# Angular Acceleration of A Rigid Rod

## Homework Statement

A rigid rod of mass 3.50 kg and length of 2.70 m rotates in a vertical (x,y) plane about a frictionless pivot through its center. Particles m1 (mass=4.70 kg) and m2 (mass=2.60 kg) are attached at the ends of the rod. Determine the size of the angular acceleration of the system when the rod makes an angle of 46.1o with the horizontal.

## Homework Equations

I = (1/12)ML^2 + MR^2 + MR^2
τ = Iα

## The Attempt at a Solution

So I tried using the moment of inertia to find the I of the rod and each mass, then tried plugging that into the torque equation, but I can't seem to figure out what the torque equation is supposed to be. I tried to have τ=m1gL1sinθ-m2gL2sinθ, but that didn't work out. Can anyone help me?

gneill
Mentor
Perhaps you could spell out more of your calculation details. Also, verify the location of the angle θ in the triangles you've constructed for the torque calculations.

Alright so for moment of inertia, I had:

I = (1/12)(3.5)(2.7)^2 + 4.7(.675)^2 + 2.6(.675)^2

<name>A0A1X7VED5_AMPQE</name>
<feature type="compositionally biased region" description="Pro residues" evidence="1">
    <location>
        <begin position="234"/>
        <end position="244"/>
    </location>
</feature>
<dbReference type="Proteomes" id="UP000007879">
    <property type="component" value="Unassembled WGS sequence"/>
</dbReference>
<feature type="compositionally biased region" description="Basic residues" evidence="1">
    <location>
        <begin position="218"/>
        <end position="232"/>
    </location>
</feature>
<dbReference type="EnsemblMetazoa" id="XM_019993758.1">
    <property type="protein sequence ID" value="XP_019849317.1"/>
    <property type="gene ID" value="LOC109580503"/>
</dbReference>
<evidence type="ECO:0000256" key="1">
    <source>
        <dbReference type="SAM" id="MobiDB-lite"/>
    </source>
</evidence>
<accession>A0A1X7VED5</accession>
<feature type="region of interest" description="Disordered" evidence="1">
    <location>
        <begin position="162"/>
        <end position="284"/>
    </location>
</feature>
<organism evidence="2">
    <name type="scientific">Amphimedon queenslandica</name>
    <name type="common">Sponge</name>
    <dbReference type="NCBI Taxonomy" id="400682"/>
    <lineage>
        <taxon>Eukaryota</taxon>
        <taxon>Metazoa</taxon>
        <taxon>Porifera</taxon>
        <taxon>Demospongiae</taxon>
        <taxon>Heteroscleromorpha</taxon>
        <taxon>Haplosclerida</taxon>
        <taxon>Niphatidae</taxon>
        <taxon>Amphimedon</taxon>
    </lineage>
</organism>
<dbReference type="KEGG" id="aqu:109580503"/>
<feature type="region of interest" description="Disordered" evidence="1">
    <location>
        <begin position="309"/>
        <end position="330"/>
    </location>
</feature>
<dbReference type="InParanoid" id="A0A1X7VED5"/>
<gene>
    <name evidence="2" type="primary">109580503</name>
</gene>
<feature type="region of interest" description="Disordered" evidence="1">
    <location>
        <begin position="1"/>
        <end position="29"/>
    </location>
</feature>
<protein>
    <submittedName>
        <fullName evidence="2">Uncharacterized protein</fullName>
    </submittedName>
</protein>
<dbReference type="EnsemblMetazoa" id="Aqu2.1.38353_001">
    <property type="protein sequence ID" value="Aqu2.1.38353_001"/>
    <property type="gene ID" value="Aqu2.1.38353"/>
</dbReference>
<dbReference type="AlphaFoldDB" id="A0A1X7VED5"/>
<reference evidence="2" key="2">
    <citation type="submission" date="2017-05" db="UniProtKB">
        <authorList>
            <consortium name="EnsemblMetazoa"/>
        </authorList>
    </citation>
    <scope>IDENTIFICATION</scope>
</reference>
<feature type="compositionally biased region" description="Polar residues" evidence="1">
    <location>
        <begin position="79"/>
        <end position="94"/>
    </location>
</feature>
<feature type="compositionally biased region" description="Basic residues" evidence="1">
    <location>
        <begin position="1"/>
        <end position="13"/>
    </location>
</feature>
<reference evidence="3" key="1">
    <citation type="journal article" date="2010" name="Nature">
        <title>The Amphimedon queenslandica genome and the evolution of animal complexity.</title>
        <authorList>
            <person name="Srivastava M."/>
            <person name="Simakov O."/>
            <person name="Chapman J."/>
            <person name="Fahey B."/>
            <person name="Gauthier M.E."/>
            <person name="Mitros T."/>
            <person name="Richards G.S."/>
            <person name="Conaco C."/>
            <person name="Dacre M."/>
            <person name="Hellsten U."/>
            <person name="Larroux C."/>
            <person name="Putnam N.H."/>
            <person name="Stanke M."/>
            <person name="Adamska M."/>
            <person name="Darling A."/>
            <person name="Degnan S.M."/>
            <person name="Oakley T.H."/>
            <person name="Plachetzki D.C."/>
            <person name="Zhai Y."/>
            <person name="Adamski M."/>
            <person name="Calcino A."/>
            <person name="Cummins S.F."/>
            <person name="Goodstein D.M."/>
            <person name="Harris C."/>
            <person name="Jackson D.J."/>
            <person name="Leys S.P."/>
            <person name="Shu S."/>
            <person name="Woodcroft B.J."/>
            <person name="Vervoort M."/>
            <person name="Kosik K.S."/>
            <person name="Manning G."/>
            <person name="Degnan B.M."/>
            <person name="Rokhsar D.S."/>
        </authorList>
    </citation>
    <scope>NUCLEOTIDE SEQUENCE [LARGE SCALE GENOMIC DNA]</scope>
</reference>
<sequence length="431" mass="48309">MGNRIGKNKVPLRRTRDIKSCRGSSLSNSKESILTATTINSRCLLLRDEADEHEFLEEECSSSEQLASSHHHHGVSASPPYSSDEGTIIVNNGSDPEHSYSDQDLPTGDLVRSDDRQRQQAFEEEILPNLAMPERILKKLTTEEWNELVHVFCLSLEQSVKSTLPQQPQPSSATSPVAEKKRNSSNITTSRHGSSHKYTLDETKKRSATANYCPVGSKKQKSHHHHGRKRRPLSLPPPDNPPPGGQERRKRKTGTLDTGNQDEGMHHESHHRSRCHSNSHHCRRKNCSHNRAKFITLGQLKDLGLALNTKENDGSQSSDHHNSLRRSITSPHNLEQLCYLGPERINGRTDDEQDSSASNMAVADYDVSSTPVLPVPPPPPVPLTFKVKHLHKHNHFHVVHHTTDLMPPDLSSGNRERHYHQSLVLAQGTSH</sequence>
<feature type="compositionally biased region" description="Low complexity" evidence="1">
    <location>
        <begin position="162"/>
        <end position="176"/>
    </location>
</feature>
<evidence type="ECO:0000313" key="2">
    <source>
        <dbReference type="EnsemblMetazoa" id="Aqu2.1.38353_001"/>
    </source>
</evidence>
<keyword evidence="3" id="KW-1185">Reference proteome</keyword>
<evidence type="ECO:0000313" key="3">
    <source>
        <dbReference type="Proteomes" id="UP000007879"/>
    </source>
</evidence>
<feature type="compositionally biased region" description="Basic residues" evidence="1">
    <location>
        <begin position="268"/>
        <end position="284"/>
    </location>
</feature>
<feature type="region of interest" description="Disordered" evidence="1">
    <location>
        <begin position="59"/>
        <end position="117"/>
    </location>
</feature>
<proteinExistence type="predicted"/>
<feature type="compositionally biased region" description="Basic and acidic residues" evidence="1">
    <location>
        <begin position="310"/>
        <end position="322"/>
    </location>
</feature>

And then my torque was:

T = (.675)(9.81)(4.7)sin(46.1) + (.675)(9.81)(4.7)sin(46.1)

I'm not quite sure about the torque calculation being correct.

gneill
Mentor
Alright so for moment of inertia, I had:

I = (1/12)(3.5)(2.7)^2 + 4.7(.675)^2 + 2.6(.675)^2

And then my torque was:

T = (.675)(9.81)(4.7)sin(46.1) + (.675)(9.81)(4.7)sin(46.1)

I'm not quite sure about the torque calculation being correct.

Yes, there's a bit of a problem with your torque calculation. Here's a diagram of the situation Well, it's one of the possible situations; The problem doesn't specify which mass is on which end of the rod or which one is elevated above the pivot, or even on which side of the pivot the rod is elevated! So I suppose that you can assume they want the magnitude of the acceleration without specifying its direction.

Note where the angle θ appears in the force triangles relating the weights of the masses and the components perpendicular to rod. What trig function is applicable to find that component? Note also the directions that the torques have with respect to each other. Do they aid or oppose each other?

#### Attachments

I don't think the direction matters, it rarely does.

So how would I find the torque? They're both going downwards, but I know that the larger mass is going to exert more of a torque. So would that make the torque:

T = r*m1g*cos(θ) - r*m2g*cos(θ)

gneill
Mentor
Yes, that looks better. Take the absolute value of the difference to indicate that direction is being ignored.